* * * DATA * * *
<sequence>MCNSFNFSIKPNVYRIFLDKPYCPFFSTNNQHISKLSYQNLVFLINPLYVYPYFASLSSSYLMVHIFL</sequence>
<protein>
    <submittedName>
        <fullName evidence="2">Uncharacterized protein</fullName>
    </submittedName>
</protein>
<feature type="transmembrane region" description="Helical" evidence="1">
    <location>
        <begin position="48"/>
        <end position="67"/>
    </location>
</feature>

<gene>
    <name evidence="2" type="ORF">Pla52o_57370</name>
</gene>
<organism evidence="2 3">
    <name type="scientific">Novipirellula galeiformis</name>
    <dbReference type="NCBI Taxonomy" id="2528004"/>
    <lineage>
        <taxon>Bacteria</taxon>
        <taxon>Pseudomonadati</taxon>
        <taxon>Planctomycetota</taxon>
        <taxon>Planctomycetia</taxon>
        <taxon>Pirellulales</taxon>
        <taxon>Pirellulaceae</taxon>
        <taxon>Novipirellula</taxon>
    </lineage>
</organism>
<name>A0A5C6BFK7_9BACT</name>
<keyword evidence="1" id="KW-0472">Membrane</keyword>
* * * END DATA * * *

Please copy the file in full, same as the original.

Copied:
<sequence>MCNSFNFSIKPNVYRIFLDKPYCPFFSTNNQHISKLSYQNLVFLINPLYVYPYFASLSSSYLMVHIFL</sequence>
<protein>
    <submittedName>
        <fullName evidence="2">Uncharacterized protein</fullName>
    </submittedName>
</protein>
<feature type="transmembrane region" description="Helical" evidence="1">
    <location>
        <begin position="48"/>
        <end position="67"/>
    </location>
</feature>

<gene>
    <name evidence="2" type="ORF">Pla52o_57370</name>
</gene>
<organism evidence="2 3">
    <name type="scientific">Novipirellula galeiformis</name>
    <dbReference type="NCBI Taxonomy" id="2528004"/>
    <lineage>
        <taxon>Bacteria</taxon>
        <taxon>Pseudomonadati</taxon>
        <taxon>Planctomycetota</taxon>
        <taxon>Planctomycetia</taxon>
        <taxon>Pirellulales</taxon>
        <taxon>Pirellulaceae</taxon>
        <taxon>Novipirellula</taxon>
    </lineage>
</organism>
<name>A0A5C6BFK7_9BACT</name>
<keyword evidence="1" id="KW-0472">Membrane</keyword>